Moyer’s next start has been pushed back until Wednesday against the Reds.

Friday, May 15, 2009

The Daily Numbers - May 15

The Daily Numbers: 25,000 dollars bail for 23-year-old Roisin O’Neill, which the Montco D.A. wants revoked as they claim she violated conditions of bail.
16 Chinook helicopters to be built for the Italian Army in a joint production between Boeing in Ridley and AgustaWestland.
1922, when Weathers Dodge opened their doors on Baltimore Pike in Lima.
They were informed by Chrysler they are losing their affiliation with the automaker.
53 Chrysler dealerships in Pennsylvania targeted by Chrysler, out of 789 across the nation. That’s more than any other state.
12 dealerships targeted in the Delaware Valley, with Weathers being the only one in Delco.
50 dollar incentive being eyed as an incentive to get kids in Chester headed to ninth grade to attend a summer school program.
15 cadets that graduated from local ROTC programs who received their commissions yesterday at Widener University.
300 arrests made during crime crackdown in Philly dubbed Operation Pressure Point.
1 case of West Nile Virus so far this year in Pennsylvania, with a bird testing positive in York.
1 more case of swine flu reported in the region. Officials at Valley Forge Military Academy say a cadet had a case of H1N1 flu, but has since recovered.
3 schools in New York City that are being closed for a week due to a spike in cases of swine flu. One assistant principal is hospitalized in critical condition.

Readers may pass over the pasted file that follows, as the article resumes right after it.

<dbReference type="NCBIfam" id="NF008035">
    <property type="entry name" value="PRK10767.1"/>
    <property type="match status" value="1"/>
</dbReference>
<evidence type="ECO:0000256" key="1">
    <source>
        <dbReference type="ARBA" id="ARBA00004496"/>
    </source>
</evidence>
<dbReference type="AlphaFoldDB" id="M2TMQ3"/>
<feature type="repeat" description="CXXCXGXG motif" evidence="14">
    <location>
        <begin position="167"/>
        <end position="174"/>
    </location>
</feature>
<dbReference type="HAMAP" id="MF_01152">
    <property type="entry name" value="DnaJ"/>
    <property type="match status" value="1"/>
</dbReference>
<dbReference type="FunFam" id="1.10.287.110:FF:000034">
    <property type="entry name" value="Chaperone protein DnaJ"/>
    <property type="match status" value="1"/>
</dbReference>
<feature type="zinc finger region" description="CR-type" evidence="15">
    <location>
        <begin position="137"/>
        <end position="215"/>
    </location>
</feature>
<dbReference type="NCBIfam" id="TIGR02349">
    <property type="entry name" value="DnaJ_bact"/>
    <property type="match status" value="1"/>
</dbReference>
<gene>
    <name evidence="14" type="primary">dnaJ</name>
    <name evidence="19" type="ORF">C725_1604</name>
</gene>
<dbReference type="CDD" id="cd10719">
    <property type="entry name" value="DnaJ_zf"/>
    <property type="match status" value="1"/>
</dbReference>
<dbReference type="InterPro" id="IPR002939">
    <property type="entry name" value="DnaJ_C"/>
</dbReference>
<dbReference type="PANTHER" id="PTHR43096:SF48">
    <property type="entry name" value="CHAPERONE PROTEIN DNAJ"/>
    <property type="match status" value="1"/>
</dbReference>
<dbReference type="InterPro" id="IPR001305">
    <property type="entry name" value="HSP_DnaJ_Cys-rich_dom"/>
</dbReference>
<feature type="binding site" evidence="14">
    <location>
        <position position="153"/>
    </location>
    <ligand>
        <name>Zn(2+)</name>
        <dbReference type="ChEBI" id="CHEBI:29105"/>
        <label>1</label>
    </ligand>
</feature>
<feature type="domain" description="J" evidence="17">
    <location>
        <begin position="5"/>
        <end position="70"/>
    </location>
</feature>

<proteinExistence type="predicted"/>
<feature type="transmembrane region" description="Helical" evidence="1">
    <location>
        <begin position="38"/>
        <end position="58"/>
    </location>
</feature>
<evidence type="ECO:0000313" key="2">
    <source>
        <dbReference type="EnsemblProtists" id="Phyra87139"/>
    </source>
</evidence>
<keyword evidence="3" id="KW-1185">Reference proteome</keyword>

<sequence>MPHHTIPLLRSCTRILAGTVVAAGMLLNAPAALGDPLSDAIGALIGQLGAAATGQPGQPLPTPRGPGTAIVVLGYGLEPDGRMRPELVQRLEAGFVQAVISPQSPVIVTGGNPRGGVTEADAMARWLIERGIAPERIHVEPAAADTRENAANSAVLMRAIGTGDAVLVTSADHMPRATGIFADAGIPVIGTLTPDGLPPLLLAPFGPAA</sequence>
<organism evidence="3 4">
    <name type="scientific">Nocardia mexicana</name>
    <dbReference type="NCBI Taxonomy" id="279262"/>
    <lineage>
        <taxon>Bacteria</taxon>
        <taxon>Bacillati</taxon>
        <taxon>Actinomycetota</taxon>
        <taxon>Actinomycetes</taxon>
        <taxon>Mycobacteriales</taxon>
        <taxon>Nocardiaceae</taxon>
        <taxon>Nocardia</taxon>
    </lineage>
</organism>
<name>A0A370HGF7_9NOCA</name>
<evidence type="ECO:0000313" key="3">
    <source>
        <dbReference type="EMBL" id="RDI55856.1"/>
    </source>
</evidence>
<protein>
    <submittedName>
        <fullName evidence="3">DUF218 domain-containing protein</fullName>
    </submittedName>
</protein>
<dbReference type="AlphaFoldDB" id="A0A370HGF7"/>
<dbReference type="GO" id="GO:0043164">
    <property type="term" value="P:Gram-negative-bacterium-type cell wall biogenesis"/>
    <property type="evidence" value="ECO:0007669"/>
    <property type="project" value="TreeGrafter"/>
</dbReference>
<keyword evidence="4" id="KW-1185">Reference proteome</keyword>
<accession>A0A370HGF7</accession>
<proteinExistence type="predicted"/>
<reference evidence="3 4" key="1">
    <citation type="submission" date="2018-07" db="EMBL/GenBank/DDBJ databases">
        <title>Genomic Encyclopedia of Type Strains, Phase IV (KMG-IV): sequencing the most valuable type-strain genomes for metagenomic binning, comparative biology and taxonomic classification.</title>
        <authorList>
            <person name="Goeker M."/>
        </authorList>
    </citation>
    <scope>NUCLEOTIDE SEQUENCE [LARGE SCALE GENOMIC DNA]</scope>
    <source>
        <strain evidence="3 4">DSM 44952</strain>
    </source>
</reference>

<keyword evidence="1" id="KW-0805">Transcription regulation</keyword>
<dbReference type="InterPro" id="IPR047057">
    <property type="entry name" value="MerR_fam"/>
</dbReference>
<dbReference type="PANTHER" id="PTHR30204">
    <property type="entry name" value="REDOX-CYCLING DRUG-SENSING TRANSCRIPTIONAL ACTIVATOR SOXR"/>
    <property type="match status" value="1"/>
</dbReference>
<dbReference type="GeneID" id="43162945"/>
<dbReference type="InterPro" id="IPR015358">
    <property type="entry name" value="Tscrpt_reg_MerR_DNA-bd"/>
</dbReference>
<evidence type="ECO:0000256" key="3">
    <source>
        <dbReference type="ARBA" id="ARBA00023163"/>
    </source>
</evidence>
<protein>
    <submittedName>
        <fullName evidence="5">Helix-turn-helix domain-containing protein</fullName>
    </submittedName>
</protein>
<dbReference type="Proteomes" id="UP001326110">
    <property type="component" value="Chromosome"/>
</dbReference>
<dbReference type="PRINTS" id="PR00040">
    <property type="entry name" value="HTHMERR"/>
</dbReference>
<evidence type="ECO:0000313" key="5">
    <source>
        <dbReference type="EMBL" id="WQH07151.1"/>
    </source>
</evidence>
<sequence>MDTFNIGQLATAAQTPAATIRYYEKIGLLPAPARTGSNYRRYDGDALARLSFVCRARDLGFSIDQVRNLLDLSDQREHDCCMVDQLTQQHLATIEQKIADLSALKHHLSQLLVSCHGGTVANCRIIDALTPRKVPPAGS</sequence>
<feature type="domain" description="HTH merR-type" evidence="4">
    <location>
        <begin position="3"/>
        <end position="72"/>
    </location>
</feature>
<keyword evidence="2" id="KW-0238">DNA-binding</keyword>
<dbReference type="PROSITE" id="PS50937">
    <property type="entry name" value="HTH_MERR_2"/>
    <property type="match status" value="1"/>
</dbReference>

28 percent drop in net income reported in first quarter by hip clothes retailer Urban Outfitters.
2 dollar hike in admission at the Academy of Natural Sciences. It will now cost adults $12 to get in, up from $10.
5 people in Maryland charged with a shoplifting spree that netted them thousands of dollars of goods from stores in the Rehoboth Outlet Malls in Del.
2.5 billion in federal stimulus funds headed for Lincoln Financial Group. Yep, they’re the firm whose name adorns the Eagles fancy digs at Lincoln Financial Field.
9, age of girl gunned down, the victim of an apparent turf war in Lancaster. Police say she was the daughter of suspected Philly drug kingpin Kaboni Savage.
2 cent uptick in gas prices. Average price at the pump in Philly region now is $2.32.
43,000 people in Pennsylvania who just got their final unemployment compensation check after getting benefits for the federal maximum of 33 weeks, on top of 26 weeks of state bennies.
350,000 people in Pennsylvania currently receiving jobless benefits.
36,000 more people who filed for help last week.
5 hits for the Phillies anemic offense as they lost to the Dodgers, 5-3.
0 hits for Shane Victorino, Chase Utley and Ryan Howard in the 2, 3, 4 slots in the batting order.